Allergies are caused by a hypersensitive immune system that flags an otherwise harmless substance in the environment as if it were a disease-causing organism. When your immune system overreacts in this way, it sets off a chain of events with a goal of saving your life from a harmful disease. But allergens—the perceived threats—are not diseases, and your body’s defensive response to fight against them can be harmful, if not fatal.
An estimated 60 million Americans suffer from allergies, according to the American Academy of Allergy Asthma and Immunology (AAAI). Thirty percent of all adults and nearly 40% of children experience allergic reactions on some level.
Allergic reactions can start within seconds and linger for days. Mild symptoms may include the stuffy nose, watery eyes, and sneezing commonly experienced with hay fever, also known as allergic rhinitis. Allergy symptoms can also be localized to specific areas of the body as seen with a skin rash caused by a cosmetic allergy. The National Institutes of Health (NIH) states that when any combination of symptoms occur simultaneously throughout the body, anaphylactic shock, which is the most life-threatening form of allergic reactions, may be occurring. Symptoms of anaphylaxis affect the following regions of the body:
- skin—itching, hives, redness, swelling
- nose—sneezing, stuffy nose, runny nose
- mouth—itching, swelling of the lips or tongue
- throat—itching, tightness, difficulty swallowing, swelling of the back of the throat
- chest—shortness of breath, cough, wheeze, chest pain, tightness
- heart—weak pulse, shock
- digestive system—vomiting, diarrhea, cramps
- nervous system—dizziness or fainting
The NIH mentions symptoms that restrict breathing or blood circulation as being the most life-threatening effects of an allergic reaction. Below are five common allergies that are known for causing anaphylaxis or life-threatening allergic reactions:
The Asthma and Allergy Foundation of America (AAFA) estimates that nearly 6% of allergy sufferers have food or drug allergies. More than 200 deaths occur annually due to food allergies and roughly 90% of those fatal allergic reactions are caused by only eight foods:
- tree nuts
Penicillin is an antibiotic, and the most common allergy trigger under this category, accounting for almost 400 deaths per year. The AAAAI reports that as many as 10% of all adverse drug reactions are due to drug allergies. Vaccines, sulfur-based drugs, anti-epileptic medications are other common causes of allergic drug reactions.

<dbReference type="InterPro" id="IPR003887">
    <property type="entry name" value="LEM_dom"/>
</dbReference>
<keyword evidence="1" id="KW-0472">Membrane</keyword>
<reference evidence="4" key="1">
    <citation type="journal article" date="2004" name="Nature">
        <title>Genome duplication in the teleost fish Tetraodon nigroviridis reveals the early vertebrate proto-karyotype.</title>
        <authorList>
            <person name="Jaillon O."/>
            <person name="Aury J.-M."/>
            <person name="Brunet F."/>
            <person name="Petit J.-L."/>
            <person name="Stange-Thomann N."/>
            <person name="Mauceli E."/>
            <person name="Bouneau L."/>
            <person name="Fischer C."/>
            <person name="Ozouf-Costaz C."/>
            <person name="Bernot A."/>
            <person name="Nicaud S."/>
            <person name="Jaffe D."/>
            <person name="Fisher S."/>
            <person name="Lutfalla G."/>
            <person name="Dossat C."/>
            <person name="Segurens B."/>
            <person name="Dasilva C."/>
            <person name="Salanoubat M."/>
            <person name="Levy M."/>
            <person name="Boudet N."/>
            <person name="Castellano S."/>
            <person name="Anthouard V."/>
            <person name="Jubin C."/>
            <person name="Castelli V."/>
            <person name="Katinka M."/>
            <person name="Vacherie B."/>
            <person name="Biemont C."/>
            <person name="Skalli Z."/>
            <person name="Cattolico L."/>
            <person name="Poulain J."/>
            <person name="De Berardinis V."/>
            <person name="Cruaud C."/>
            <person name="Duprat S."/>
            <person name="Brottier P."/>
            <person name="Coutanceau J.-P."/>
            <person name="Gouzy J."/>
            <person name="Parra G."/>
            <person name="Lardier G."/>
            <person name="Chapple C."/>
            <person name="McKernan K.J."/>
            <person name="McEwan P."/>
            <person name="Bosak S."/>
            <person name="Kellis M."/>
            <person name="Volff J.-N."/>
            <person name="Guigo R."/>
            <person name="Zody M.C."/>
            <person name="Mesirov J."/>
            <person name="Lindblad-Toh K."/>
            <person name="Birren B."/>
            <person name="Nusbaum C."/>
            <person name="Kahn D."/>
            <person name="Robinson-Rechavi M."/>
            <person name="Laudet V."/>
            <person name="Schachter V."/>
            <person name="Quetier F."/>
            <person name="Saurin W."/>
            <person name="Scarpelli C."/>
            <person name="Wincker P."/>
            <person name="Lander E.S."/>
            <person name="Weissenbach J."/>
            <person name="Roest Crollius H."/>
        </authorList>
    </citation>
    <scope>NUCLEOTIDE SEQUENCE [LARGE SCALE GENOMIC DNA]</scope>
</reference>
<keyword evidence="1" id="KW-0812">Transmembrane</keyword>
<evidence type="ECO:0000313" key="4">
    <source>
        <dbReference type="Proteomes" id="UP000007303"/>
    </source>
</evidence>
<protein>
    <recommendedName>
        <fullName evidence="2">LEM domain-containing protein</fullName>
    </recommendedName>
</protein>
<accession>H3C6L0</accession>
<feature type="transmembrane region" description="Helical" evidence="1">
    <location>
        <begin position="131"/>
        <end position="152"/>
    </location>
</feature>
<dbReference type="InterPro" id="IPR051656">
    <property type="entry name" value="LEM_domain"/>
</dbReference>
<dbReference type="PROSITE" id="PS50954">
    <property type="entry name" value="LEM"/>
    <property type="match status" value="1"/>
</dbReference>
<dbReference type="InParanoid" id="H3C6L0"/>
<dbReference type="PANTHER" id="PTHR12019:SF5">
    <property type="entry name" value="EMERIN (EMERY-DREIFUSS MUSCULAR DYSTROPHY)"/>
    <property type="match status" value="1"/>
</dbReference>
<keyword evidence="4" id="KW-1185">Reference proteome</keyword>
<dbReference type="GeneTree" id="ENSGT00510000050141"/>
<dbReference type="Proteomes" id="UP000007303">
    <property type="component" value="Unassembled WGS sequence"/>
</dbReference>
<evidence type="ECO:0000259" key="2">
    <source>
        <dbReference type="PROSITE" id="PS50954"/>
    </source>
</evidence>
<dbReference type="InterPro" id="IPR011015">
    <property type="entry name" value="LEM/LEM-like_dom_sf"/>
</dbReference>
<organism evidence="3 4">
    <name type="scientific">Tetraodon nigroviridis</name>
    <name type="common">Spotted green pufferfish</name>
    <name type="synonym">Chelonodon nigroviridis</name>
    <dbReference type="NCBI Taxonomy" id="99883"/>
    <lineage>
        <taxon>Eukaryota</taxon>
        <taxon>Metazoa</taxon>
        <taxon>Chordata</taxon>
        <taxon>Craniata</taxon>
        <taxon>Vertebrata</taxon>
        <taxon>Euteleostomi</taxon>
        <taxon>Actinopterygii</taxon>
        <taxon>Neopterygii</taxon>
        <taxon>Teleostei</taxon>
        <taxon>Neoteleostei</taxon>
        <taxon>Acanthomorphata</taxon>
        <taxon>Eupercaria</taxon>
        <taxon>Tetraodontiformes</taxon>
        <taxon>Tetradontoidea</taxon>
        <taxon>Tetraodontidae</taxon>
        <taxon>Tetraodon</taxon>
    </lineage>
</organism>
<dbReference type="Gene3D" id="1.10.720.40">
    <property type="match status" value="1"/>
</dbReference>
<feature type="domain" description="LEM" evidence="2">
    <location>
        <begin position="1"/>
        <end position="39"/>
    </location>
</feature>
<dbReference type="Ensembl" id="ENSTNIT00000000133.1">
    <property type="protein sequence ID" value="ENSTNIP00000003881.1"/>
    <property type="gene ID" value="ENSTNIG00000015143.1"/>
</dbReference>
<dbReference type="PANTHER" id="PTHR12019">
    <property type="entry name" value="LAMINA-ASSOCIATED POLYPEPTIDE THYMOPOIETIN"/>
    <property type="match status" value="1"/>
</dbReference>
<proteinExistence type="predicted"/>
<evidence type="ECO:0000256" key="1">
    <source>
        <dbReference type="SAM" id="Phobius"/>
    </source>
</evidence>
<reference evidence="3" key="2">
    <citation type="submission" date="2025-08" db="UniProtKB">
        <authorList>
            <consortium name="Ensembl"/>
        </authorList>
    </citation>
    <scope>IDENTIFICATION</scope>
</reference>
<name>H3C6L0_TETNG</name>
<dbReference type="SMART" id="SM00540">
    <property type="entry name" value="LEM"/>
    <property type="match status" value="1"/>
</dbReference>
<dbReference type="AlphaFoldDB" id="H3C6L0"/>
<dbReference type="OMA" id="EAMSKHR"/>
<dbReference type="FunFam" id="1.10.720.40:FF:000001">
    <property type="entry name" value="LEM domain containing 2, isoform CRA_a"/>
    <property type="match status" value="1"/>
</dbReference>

The Cleveland Clinic estimates that about 2 million Americans are allergic to the venom of stinging insects. Many of these allergic individuals are at high risk for life-threatening reactions. Annually, nearly 50 deaths are caused by allergic reactions to stings from:
- honey bees
- yellow jackets
- fire ants
The AAFA estimates that 10% of healthcare workers suffer from a latex allergy. Due to repeated contact with latex, medical practitioners have an increased risk for developing this allergy than people in other professions. Overall, almost 4% of allergy sufferers report having a latex allergy. Each year, about 10 people die from exposure to latex.
It’s rare, but exercising can cause anaphylaxis. According to the Mayo Clinic, not only can intense aerobic exercise such as jogging cause anaphylactic shock, but also low-intensity workouts such as walking. Extreme temperatures or humidity may also exacerbate these dangerous allergic reactions. Some patients experience anaphylaxis when exercise follows the consumption of certain foods, such as wheat.
It’s true that life-threatening allergic reactions can occur without someone having prior knowledge of an allergy. However, if you do have allergies—especially to anything listed above—it is a good idea to be under the care of an allergist, a physician who specializes in immunological disorders. Wearing a medical ID bracelet will also inform medics during emergencies. Having an action plan written down and carried with you will ensure that you receive the best care when every second matters. If you have an allergy that may be life-threatening, you may also want to ask your doctor about carrying an epinephrine injector.
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